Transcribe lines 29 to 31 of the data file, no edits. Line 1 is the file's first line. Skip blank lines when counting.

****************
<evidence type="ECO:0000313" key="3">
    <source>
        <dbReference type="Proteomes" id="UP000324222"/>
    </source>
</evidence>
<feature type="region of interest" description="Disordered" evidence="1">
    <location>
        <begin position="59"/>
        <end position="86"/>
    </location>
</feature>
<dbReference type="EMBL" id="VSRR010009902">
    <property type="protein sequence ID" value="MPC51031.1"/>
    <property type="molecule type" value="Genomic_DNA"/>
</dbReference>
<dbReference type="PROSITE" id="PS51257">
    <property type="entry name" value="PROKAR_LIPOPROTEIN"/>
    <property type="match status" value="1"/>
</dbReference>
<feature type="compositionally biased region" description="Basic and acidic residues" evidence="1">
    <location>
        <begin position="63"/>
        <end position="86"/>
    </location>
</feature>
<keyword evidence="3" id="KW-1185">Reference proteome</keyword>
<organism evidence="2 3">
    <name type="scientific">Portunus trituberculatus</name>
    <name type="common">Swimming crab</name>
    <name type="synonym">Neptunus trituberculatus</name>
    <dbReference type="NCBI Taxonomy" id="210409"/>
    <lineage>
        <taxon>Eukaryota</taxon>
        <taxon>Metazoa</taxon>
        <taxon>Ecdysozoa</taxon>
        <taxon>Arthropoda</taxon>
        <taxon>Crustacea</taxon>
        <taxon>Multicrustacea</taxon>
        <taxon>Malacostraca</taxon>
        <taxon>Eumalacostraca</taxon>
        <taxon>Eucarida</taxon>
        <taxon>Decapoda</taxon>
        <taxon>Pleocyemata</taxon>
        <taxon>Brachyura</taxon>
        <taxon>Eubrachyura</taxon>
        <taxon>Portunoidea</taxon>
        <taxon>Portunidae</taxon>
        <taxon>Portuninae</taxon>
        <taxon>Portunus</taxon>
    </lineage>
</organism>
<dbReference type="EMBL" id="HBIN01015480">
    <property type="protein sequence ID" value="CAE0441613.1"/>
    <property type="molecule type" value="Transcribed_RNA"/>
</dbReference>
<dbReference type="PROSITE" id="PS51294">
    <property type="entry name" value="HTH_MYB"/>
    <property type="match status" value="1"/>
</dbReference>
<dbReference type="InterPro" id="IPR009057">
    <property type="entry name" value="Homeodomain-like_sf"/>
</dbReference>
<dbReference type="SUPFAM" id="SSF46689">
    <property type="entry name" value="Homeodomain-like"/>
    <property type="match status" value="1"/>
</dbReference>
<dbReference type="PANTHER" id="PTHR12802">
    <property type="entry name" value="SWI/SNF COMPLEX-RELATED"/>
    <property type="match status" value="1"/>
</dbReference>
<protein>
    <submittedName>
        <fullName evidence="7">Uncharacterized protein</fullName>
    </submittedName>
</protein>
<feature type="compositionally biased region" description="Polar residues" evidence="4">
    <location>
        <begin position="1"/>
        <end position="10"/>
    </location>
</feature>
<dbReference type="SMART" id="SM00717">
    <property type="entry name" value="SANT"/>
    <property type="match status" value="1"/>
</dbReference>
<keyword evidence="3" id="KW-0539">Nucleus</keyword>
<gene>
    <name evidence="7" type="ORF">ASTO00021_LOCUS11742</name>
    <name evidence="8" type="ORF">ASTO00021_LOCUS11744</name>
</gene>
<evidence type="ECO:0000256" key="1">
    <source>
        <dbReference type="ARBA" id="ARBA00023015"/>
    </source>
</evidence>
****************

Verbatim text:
    <name type="common">Swimming crab</name>
    <name type="synonym">Neptunus trituberculatus</name>
    <dbReference type="NCBI Taxonomy" id="210409"/>